It is urgent that Taiwan and China sign a trade-in-goods pact to cope with the challenges that would arise when China and South Korea seal a free trade agreement (FTA) by the end of the year.
The importance of the cross-Taiwan Strait trade-in-goods agreement is highlighted by the fact that it will allow the removal of tariffs on Taiwanese-made components and semi-finished goods, which make up nearly 70 percent of Taiwan's exports to China. This will help to boost Chinese buyers' interest in Taiwanese goods.
However, Taiwan's competitive edge may be dulled when South Korea, its major trade rival, obtains a zero tariff concession on components and semi-finished goods under its pending FTA with China.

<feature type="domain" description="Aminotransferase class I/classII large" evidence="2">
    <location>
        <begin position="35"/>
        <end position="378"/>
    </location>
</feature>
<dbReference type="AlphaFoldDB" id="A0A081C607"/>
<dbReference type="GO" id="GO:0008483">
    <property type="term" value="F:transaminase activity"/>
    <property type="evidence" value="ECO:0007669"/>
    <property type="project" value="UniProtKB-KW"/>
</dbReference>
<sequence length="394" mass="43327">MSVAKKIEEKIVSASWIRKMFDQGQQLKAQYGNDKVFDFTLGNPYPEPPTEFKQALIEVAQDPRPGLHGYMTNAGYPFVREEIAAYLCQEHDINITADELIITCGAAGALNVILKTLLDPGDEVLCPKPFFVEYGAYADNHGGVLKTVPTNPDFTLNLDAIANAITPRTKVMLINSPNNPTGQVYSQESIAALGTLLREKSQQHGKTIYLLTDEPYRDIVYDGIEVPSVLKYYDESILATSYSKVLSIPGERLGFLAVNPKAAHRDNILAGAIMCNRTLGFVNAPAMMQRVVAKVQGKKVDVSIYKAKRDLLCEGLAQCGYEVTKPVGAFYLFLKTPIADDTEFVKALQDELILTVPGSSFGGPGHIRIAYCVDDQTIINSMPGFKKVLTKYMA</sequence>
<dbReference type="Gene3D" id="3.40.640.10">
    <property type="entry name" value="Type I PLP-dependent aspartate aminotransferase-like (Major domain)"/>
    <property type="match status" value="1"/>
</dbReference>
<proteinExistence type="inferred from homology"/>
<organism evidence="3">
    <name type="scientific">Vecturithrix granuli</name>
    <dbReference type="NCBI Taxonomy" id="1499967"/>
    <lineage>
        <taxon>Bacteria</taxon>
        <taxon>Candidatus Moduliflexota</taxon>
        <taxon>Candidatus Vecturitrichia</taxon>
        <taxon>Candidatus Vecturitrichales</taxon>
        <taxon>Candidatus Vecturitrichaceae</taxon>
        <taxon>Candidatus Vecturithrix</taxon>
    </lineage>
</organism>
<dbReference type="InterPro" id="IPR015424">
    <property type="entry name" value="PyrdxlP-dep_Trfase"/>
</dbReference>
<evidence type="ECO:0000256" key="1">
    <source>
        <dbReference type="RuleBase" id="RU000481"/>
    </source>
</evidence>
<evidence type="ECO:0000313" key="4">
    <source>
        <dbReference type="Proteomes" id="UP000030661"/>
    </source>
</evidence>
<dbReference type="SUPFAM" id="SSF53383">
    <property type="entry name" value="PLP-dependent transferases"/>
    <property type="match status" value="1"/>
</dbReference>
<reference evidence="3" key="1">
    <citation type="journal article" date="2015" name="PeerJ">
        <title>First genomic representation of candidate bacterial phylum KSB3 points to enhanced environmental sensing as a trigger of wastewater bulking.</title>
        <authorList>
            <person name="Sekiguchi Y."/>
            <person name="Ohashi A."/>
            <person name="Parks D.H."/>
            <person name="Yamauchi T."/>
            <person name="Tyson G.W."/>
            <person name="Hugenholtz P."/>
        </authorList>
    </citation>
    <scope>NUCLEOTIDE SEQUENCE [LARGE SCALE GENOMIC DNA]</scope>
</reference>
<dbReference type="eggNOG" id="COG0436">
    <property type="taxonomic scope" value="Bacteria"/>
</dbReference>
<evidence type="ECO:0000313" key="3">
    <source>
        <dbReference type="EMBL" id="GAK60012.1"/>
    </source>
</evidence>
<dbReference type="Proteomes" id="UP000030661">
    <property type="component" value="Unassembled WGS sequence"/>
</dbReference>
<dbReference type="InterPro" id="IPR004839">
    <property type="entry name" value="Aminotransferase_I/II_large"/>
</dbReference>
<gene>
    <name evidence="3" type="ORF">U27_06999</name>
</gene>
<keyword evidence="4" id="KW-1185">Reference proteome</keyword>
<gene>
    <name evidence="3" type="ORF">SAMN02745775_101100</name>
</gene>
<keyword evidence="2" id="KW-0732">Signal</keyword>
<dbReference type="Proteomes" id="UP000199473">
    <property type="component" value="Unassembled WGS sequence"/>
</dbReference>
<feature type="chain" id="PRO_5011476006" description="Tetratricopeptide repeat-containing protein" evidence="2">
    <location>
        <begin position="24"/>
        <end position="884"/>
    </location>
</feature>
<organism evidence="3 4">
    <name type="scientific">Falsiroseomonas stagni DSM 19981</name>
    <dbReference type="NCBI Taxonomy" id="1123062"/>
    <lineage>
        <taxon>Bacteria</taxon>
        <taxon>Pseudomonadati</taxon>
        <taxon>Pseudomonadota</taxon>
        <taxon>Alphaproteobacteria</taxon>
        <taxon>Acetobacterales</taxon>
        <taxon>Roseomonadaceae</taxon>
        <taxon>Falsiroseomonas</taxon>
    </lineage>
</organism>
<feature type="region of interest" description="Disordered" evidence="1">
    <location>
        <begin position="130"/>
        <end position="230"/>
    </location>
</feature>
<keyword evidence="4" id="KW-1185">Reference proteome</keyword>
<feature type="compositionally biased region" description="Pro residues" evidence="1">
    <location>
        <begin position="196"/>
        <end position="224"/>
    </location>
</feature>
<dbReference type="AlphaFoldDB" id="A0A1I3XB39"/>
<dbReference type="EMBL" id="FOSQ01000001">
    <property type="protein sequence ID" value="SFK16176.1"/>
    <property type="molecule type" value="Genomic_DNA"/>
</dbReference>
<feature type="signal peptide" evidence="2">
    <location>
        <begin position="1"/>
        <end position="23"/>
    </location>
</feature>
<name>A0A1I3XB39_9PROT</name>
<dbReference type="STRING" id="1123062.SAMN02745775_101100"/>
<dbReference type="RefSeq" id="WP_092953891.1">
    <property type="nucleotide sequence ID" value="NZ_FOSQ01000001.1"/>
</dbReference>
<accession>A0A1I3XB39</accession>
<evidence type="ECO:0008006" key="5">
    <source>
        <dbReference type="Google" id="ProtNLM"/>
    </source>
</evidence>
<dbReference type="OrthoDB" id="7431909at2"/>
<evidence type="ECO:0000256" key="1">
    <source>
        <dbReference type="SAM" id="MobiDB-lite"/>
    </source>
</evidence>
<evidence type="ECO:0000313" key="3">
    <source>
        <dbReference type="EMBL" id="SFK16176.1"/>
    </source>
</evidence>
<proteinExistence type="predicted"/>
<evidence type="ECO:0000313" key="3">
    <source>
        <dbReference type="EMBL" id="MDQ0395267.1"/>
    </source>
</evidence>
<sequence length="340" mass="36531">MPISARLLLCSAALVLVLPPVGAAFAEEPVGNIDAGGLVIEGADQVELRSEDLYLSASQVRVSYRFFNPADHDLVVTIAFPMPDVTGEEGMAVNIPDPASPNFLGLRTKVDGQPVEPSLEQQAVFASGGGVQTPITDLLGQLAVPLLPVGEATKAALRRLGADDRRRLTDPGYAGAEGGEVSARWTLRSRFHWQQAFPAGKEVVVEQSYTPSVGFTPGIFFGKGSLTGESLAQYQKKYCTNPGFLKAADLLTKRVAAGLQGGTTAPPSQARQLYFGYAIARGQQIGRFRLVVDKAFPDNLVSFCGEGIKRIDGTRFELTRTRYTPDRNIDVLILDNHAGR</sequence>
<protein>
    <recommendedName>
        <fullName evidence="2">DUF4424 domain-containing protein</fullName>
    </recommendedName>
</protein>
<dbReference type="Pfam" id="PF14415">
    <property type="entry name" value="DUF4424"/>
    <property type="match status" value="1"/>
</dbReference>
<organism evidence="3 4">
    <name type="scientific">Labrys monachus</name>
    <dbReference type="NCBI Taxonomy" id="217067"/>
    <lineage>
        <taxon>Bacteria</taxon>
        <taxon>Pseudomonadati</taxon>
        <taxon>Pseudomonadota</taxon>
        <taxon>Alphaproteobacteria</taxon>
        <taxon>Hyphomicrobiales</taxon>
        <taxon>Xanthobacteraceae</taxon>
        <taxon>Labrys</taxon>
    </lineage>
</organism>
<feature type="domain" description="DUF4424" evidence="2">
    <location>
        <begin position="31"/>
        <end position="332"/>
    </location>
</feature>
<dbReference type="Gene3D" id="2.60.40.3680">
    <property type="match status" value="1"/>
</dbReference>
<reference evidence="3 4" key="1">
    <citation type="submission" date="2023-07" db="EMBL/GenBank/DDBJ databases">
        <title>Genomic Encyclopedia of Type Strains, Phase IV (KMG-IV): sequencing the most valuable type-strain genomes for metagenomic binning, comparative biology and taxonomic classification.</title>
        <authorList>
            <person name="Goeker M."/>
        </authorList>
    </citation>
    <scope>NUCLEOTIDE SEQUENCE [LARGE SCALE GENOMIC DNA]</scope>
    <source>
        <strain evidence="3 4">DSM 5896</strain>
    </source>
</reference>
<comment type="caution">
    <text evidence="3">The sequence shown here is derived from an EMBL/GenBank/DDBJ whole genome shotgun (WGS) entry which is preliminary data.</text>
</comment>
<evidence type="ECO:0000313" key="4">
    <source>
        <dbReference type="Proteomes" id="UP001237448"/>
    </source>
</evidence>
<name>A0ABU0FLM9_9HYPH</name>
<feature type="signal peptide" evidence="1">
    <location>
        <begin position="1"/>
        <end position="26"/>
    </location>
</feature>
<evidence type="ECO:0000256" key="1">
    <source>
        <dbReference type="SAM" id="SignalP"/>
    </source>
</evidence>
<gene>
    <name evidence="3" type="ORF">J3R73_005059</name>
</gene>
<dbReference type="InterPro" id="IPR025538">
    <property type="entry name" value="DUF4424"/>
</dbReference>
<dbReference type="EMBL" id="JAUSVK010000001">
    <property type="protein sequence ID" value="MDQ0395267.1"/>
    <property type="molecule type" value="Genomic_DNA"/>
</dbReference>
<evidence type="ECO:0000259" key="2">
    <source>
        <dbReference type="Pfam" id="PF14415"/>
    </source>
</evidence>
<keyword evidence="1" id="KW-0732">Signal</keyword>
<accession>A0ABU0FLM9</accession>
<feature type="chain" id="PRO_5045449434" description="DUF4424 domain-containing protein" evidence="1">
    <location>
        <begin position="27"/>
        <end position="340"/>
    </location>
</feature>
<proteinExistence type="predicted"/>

To make matters worse, Taiwan's major exports -- LED lighting products and panels -- are expected to come under pressure as rivalry is emerging between the LED and panel industries on both sides of the strait, in a departure from their usual cooperation in the supply chain.
Chinese manufacturers are planning to mass-produce LED lighting products and panels as Beijing is investing heavily in those sectors to meet rising domestic demand.
China's planned mass-production of products that overlap with Taiwan's major exports also comes amid improved production expertise of Chinese companies, which poses another threat to Taiwanese exporters.
As the Chinese and South Korean leaders prepare to move one step closer to a bilateral FTA during their upcoming meeting at the Asia-Pacific Economic Cooperation forum in Beijing, we hope Taiwan will complete its trade-in-goods negotiations with China as soon as possible. (Editorial abstract -- Nov. 2, 2014)
(By Scully Hsiao)